With almost a year’s experience of being open to the public, Amazon Go is said to be ready for the city that never sleeps. As the following GeekWire story reports, the Seattle merchant is looking to New York for another Amazon Go mobile self-checkout store.
“Amazon Go is headed to the Big Apple. An Amazon spokesperson said the company plans to open a store in New York City, but did not give details about location or timing. The announcement comes just hours after Amazon listed several jobs, first spotted by The Information, for store manager, assistant store manager and training lead associate, all based in New York.
Amazon spent years developing the checkout-less technology behind the store, and another year testing it with Amazon employees before the original store opened in January in the base of Amazon’s Day One officer tower. But since then, Amazon has embarked on an expansion of the concept.
New York represents the third market outside of Seattle where Amazon plans to open Amazon Go stores. In May, the company confirmed plans to open stores in San Francisco and Chicago.
The store relies heavily on the Amazon Go smartphone app. Customers scan a unique QR code within the app before passing through a set of glass doors, similar to the gates Amazon employees go through when entering their office buildings every morning. A vast array of overhead cameras and weight sensors in the shelves automatically track what people pick up and take from the store.”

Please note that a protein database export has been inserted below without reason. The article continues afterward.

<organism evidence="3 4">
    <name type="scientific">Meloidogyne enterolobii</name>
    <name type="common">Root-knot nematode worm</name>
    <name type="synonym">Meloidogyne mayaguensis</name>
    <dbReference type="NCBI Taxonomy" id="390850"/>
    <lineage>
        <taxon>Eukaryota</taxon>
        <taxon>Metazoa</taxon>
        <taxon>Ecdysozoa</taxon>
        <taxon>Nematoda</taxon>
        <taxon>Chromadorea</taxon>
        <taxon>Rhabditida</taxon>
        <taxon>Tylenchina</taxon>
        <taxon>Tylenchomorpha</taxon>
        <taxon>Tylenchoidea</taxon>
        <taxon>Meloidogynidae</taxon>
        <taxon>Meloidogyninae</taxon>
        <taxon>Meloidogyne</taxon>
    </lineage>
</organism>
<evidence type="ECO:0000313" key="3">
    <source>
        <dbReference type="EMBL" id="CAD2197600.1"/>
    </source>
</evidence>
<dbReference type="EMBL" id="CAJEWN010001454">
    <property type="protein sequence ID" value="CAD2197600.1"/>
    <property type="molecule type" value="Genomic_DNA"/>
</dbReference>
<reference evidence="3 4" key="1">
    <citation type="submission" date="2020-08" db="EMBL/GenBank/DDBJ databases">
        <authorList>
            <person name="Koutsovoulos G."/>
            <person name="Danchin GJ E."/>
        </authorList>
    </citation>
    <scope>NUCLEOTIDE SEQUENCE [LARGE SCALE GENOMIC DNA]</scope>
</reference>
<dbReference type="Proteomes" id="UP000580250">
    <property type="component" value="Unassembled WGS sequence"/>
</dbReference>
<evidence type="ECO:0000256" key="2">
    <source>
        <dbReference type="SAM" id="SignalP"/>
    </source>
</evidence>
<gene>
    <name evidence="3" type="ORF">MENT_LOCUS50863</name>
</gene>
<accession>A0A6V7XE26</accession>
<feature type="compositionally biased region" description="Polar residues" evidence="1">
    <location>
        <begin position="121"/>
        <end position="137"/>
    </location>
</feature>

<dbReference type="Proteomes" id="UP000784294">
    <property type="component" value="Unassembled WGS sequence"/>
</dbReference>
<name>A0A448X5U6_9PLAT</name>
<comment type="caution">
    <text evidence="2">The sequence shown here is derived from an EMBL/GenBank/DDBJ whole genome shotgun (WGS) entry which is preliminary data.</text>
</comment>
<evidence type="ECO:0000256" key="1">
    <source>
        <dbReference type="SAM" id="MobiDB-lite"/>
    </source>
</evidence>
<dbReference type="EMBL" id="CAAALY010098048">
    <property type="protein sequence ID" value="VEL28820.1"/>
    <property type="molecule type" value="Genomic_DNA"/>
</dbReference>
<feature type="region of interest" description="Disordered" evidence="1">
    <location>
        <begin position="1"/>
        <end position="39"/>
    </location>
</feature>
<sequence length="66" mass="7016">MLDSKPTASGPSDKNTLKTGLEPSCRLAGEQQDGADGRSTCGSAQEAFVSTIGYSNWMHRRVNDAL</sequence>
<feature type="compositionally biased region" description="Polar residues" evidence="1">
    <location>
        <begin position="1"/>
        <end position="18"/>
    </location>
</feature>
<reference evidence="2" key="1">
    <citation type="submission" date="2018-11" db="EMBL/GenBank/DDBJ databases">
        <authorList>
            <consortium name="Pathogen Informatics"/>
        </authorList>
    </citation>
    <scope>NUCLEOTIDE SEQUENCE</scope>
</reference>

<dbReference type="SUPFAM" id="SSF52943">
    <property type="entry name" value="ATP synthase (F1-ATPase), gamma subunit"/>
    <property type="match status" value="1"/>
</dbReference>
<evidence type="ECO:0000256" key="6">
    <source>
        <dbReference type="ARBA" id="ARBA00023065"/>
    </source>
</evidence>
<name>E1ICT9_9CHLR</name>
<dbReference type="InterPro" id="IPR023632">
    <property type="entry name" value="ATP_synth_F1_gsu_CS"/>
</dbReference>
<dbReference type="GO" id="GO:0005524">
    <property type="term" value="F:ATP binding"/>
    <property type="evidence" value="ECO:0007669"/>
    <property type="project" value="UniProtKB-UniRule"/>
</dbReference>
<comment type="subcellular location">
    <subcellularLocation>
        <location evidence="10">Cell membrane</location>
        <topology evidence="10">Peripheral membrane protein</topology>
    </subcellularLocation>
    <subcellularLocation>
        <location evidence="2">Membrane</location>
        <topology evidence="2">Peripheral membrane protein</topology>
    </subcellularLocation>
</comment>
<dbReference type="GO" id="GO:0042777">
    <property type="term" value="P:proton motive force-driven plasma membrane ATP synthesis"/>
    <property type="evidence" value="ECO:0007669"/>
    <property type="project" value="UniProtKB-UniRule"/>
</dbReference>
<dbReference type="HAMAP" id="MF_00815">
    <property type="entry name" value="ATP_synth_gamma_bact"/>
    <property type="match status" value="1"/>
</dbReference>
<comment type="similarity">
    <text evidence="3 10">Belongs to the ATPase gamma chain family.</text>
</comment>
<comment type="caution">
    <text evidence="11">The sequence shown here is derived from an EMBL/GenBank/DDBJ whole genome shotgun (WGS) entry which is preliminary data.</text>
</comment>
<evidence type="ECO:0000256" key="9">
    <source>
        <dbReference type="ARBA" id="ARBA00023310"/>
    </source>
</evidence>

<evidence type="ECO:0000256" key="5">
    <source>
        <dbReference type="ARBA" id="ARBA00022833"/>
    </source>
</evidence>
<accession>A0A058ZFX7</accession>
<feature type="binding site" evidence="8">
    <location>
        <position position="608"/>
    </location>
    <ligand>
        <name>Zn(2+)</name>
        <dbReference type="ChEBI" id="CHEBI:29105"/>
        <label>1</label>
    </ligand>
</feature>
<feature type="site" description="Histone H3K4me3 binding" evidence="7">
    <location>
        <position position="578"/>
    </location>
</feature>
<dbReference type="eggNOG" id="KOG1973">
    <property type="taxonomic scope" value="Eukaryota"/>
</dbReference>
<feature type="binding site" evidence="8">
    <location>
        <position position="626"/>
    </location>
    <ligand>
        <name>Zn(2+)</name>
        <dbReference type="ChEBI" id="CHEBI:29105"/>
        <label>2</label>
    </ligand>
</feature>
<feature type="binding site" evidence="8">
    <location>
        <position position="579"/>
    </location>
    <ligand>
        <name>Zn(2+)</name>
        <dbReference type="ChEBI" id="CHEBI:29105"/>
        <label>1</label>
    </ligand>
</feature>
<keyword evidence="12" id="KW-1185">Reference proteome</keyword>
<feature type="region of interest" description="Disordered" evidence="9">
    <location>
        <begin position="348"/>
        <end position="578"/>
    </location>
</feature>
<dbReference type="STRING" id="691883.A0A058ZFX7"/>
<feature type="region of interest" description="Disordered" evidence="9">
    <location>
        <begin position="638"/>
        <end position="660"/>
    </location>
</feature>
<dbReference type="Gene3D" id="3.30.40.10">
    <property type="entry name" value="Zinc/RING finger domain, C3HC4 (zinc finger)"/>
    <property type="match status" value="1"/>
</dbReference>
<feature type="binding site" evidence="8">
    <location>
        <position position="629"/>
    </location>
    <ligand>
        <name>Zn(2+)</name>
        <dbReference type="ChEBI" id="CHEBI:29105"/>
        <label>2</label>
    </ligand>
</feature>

System development and testing of the Amazon Go mobile self-checkout concept took years and mega dollars, but now the stores are starting to ramp up fairly quickly beyond the original Seattle location. This represents a significant development in proximity mobile payment systems. C-stores and other smaller footprint merchants represent a sweet spot for this technology. Maybe even smaller sections of Amazon-owned Whole Foods could become an Amazon Go zone. Shoppers want convenience and immediacy and this is simply another indication that mobile self-checkout is here to stay. Right now, it’s limited to merchants with deep pockets that can handle the big IT investment.
Overview by Raymond Pucci, Director, Merchant Merchant Services at Mercator Advisory Group